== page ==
INDIANAPOLIS — Indiana State Police Superintendent Doug Carter reiterated a call he made in an exclusive FOX59/CBS4 interview two weeks ago that the entire Marion County system of justice should be reviewed and reworked.
”The courts should immediately review the Marion County court bail system. The floor should be raised for all serious bodily injury and death cases making mandatory and non-suspended bail,” Carter told reporters at the Indiana State Police Museum Thursday afternoon. ”Judges and prosecutors alike should be accountable for objective evaluation or at least an evaluation period where they must explain their decision-making process, especially for violent felons.”
Carter was angry over the bond that released Luis Leyba-Gonzalez from pre-trial detention following a high-speed crash on Indianapolis’ eastside that killed three people.
Leyba-Gonzalez reportedly told police he was behind the wheel of a car speeding at 121 miles per hour through the intersection of E. 10th Street and Mitthoefer Road on Sept. 26 when that vehicle slammed into the car of Makayla Hawkins who was killed along with Leyba-Gonzalez’ cousin Jose and his 14-year-old brother Christian.
He’s charged with three counts of resisting law enforcement while using a vehicle and causing death, all level 3 felonies with a presumptive bond of $20,000 that can be increased due to aggravating factors such as multiple victims.
Marion Superior Judge Jennifer Harrison took into account Leyba-Gonzalez’s lack of a previous criminal history, his potential of committing another similar crime and the likelihood that he would show up for court in ordering his release on $1000 cash bond plus a $50,000 surety bond (of which the defendant must post 10 percent with a bail bond agent), even though Carter said the Marion County prosecutor sought an even more enhanced bond total.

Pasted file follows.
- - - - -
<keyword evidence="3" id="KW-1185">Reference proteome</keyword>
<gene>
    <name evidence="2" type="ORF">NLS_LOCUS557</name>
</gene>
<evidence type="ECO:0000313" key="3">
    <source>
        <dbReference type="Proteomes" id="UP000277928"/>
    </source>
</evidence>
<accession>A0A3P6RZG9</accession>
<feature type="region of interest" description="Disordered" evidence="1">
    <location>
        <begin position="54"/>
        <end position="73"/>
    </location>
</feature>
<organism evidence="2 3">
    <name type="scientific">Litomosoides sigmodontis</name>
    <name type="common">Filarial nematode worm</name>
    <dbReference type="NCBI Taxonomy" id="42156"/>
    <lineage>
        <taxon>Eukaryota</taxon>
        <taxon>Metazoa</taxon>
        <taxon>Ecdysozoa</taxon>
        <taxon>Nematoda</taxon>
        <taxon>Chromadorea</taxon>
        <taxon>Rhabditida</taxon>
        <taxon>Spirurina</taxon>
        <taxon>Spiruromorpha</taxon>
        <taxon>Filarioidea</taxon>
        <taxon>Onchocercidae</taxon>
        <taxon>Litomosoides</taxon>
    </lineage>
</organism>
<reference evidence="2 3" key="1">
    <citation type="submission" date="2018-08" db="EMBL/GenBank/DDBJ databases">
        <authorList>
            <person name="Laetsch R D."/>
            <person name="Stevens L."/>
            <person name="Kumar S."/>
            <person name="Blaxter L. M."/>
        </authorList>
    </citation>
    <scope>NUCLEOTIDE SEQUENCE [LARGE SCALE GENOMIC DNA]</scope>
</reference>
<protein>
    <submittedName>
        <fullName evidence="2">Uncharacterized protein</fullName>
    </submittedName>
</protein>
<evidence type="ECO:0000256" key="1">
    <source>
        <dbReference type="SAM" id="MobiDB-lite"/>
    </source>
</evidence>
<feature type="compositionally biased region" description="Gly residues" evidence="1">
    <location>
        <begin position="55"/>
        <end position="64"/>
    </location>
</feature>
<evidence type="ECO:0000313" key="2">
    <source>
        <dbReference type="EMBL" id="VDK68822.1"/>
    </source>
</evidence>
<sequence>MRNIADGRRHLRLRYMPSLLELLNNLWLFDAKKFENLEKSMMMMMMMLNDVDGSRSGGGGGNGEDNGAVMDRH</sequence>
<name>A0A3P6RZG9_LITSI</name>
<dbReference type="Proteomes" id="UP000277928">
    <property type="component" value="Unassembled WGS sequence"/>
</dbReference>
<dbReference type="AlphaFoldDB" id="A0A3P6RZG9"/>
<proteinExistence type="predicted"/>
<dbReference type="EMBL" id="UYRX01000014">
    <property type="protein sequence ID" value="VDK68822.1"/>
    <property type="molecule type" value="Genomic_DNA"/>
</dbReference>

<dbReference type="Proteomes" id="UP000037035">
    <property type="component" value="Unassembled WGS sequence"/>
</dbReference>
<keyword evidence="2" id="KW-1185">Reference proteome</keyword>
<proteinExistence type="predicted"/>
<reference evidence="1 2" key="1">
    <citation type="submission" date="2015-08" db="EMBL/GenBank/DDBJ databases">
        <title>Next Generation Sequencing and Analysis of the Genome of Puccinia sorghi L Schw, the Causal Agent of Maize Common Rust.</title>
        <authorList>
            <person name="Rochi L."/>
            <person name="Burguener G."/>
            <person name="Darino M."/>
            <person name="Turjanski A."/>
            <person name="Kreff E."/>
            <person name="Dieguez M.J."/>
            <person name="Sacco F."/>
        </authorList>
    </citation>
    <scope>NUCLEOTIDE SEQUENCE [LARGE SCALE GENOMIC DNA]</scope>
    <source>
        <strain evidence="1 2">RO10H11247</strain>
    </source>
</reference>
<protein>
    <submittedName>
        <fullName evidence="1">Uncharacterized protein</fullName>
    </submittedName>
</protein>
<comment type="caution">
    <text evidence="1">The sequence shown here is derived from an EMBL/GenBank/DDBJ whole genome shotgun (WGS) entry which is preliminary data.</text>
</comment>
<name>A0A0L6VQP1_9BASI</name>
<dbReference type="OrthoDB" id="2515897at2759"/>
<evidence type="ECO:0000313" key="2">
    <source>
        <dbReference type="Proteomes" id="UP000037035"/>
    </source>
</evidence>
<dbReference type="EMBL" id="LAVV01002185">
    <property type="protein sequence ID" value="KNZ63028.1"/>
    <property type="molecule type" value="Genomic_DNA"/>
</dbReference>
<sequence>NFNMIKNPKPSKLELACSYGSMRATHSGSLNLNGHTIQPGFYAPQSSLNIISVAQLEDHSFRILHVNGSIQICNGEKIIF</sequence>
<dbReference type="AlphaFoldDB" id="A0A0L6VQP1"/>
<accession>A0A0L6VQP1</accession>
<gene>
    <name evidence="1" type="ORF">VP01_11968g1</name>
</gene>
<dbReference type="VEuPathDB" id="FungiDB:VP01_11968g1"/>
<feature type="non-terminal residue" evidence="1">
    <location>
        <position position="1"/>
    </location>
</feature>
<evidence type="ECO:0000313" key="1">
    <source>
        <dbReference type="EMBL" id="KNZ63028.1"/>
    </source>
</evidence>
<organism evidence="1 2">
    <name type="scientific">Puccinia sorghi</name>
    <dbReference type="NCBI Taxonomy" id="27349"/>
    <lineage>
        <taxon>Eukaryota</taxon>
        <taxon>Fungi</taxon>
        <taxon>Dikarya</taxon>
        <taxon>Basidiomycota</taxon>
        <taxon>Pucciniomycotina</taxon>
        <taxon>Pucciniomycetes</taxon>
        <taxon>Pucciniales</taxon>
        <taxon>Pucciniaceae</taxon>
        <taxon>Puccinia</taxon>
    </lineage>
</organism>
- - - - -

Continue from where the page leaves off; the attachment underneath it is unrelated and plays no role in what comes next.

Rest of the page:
”The prosecutor’s office asked for a higher bond. I think that bond was $80,000,” said the Superintendent. “That was from the prosecutor’s office, so that should’ve been the bond.”
In recent years, the Indiana Supreme Court led a review of the bail system in state courts to confirm it meshed with both the U.S. and Indiana constitutions that assure a defendant’s right to a reasonable bond that is intended to protect the community and encourage compliance with court dates.
Carter said perhaps the state Supreme Court should participate in any review of the Marion County court system.
”This step could theoretically slow the circular system of justice that we’re experiencing today and maybe even could be a deterrent from crime being committed in the first place,” Carter said.
Carter told reporters his agency could provide a list of offenders in Marion County who were out on bond while committing another crime.
The Superintendent said he was not pointing fingers at any particular elected or appointed official as he called for the review, though he suggested several branches of Marion County government could use additional resources.
”We should conduct a staffing study to objectively evaluate shortages within the Marion County Jail, within the Marion County Prosecutor’s Office, and the judiciary,” Carter said.